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Netanyahu: Iran 'Brazenly Lying' about Nuclear Weapons Development


Israeli Prime Minister Benjamin Netanyahu speaks during a news conference at the Ministry of Defense in Tel Aviv, Israel, April 30, 2018.

Israeli Prime Minister Benjamin Netanyahu accused Iran on Monday of "brazenly lying" about its ongoing nuclear weapons development in violation of the 2015 international pact that sought to restrain Tehran's nuclear ambitions.

In a televised address to his countrymen, Netanyahu displayed what he described as an Israeli intelligence coup: copies of "half a ton" of documents, charts, blueprints, photos and videos documenting the Iranian nuclear program. He said Israel had recovered more than 100,000 pages and files on Iran's nuclear program and is keeping them in a secured place.

He described the cache as "new and conclusive proof" that Iran is working on building nuclear bombs.

There was no immediate response from Iran about Netanyahu's speech. But beforehand, foreign minister Javad Zarif derided it, saying, "The boy who can't stop crying wolf is at it again. ... You can only fool some of the people so many times."

Israeli Prime Minister Benjamin Netanyahu presents material on Iranian nuclear weapons development during a press conference in Tel Aviv, April 30, 2018.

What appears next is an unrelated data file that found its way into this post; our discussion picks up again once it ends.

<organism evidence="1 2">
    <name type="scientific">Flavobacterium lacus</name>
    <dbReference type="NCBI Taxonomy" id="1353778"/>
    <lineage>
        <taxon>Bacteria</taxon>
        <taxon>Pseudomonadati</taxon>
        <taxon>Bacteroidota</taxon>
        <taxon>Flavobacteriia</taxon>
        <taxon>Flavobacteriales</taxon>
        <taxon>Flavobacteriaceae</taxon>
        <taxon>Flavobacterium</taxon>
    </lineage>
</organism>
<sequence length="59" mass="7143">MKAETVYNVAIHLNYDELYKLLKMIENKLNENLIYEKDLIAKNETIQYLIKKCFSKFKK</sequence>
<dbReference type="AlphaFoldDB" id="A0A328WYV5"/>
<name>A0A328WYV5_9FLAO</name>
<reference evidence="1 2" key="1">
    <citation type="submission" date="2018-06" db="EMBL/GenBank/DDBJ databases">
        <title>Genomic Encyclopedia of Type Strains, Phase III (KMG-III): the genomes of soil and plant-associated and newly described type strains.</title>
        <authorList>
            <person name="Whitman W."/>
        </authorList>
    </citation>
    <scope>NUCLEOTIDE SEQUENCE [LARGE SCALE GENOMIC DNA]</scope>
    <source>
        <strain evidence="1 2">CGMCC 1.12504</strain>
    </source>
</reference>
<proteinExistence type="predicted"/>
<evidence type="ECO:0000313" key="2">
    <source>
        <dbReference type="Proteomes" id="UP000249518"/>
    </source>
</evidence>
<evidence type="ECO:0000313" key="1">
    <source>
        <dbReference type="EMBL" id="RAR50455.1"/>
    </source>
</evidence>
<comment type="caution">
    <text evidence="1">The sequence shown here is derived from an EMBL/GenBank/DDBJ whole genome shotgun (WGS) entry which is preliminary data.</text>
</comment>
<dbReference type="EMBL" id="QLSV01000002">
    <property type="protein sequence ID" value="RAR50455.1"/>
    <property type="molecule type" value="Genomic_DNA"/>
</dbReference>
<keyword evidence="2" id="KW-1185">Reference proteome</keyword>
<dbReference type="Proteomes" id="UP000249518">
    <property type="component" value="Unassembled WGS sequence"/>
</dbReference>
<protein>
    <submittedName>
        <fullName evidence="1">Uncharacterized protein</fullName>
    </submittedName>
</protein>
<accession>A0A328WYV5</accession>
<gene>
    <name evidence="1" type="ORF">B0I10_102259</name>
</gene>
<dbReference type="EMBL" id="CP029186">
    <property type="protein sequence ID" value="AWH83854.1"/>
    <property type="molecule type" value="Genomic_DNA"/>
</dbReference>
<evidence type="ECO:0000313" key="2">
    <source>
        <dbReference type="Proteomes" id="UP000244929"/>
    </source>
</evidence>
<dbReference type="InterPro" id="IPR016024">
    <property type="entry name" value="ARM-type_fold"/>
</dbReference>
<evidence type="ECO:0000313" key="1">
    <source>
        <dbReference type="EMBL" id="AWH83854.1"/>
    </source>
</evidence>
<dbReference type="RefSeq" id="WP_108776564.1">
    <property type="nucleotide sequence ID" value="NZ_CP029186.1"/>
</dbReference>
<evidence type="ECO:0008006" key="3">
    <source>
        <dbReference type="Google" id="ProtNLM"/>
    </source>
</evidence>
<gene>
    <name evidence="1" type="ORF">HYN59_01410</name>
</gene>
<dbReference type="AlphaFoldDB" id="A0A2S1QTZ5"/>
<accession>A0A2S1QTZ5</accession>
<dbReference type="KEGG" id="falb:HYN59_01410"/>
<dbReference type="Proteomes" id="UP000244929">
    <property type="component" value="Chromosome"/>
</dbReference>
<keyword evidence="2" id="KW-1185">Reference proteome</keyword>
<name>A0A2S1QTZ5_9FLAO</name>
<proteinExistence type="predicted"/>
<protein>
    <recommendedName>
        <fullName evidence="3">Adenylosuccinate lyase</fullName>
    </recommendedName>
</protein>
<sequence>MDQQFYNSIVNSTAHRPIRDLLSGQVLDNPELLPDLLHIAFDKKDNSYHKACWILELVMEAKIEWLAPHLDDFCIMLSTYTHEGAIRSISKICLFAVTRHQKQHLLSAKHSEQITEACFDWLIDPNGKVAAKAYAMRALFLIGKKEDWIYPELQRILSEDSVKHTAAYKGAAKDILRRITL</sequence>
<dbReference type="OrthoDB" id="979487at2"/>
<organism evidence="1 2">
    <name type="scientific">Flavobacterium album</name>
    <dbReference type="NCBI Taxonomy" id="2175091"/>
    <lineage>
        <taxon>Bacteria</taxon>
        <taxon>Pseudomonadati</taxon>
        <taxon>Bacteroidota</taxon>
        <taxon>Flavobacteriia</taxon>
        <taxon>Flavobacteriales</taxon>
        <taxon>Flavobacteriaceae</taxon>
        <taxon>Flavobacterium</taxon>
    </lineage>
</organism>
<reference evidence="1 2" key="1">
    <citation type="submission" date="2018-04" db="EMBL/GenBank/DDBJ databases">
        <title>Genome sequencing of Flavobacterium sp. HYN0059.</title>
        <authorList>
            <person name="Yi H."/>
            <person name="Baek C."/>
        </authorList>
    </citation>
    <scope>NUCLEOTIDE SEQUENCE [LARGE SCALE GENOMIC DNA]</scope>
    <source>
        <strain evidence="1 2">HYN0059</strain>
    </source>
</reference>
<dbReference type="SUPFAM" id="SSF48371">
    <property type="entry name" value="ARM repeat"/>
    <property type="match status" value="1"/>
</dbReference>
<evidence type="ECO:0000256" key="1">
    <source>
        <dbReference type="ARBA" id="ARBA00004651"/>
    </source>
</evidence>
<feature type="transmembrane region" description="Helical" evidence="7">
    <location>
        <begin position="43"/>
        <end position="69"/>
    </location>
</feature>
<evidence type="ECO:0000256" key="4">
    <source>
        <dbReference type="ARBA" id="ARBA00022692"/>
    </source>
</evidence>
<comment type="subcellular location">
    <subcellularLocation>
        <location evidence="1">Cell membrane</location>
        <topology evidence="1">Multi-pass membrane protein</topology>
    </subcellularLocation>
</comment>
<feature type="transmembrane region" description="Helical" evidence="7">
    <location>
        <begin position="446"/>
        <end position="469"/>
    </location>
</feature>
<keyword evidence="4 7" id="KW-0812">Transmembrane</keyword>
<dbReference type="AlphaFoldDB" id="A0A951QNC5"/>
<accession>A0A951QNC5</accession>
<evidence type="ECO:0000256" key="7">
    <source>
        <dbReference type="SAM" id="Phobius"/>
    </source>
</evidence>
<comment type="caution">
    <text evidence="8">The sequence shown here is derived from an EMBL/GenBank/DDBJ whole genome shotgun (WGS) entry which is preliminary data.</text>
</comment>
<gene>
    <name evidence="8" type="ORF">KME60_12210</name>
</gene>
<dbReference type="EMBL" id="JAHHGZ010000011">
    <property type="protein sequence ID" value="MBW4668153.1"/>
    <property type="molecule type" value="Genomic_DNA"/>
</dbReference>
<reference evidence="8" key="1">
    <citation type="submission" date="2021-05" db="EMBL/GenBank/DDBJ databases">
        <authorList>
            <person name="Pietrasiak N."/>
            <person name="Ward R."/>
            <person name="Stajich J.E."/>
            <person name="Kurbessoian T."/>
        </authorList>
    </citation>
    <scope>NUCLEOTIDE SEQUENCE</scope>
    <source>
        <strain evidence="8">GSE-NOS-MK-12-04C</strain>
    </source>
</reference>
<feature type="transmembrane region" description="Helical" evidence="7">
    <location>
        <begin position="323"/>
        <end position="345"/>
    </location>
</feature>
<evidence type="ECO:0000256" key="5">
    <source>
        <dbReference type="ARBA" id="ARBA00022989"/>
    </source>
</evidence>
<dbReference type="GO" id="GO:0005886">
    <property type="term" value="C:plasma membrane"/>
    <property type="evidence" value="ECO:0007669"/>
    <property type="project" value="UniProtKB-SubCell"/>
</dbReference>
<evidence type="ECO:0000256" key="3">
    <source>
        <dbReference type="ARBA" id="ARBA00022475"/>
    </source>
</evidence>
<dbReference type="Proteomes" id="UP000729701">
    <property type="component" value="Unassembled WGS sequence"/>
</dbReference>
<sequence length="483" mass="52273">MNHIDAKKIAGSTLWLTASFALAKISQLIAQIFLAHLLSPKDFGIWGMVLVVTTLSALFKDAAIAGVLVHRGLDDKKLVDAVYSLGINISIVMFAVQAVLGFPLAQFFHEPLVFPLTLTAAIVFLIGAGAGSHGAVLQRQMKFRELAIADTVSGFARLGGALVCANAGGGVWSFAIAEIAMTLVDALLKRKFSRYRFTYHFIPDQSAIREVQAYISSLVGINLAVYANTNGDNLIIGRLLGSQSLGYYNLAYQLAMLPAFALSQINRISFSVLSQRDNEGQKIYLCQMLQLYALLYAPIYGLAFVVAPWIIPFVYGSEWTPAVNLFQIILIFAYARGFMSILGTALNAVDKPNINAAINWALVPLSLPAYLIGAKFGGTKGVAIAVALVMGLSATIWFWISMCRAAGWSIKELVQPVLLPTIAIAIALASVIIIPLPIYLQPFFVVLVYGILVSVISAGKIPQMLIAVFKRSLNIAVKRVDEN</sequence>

Israeli Prime Minister Benjamin Netanyahu presents material on Iranian nuclear weapons development during a press conference in Tel Aviv, April 30, 2018.

Netanyahu cited numerous past statements in recent years by Iranian officials that the Islamic Republic was not developing nuclear weapons and had no intention of doing so in the future. But the Israeli leader declared, "Iran lies, big time."

He said Iran, despite its claims that it is adhering to the 2015 agreement between the United States, Britain, France, Germany, Russia and China, has been pursuing nuclear weapons development "at the highest levels" of its government.

Netanyahu said Iran is seeking to develop five nuclear warheads that could carry 10 kilotons of TNT on missiles, which he described as equivalent to "five Hiroshima bombs," like the one the U.S. detonated over the Japanese city at the end of World War II in 1945.

Netanyahu's pronouncement on Iran comes as U.S. President Donald Trump weighs whether, against the wishes of America's European allies, to abrogate the Iran nuclear deal. The two leaders talked by phone over the weekend.

Trump has long complained that the pact has not prevented Iran from ballistic missile tests or stopped its military forays in Syria, Yemen and elsewhere in the Middle East. He has until May 12 to decide whether to reimpose economic sanctions on Tehran.

Netanyahu said of Trump, "I'm sure he'll do the right thing" for the U.S., Israel and the world.

In Washington, Trump said of Netanyahu's disclosures about Iran, "That is just not an acceptable situation," adding it "shows I've been 100 percent right" about Iran's nuclear intentions.

But the U.S. leader declined to tip his hand on what he would do about the international agreement in the coming days and said he would be willing to negotiate a new deal with Iran, a notion that Tehran has rejected.

On Sunday, new U.S. Secretary of State Mike Pompeo made clear that Trump will pull the U.S. out of the deal unless it is "fixed" to the U.S.'s liking.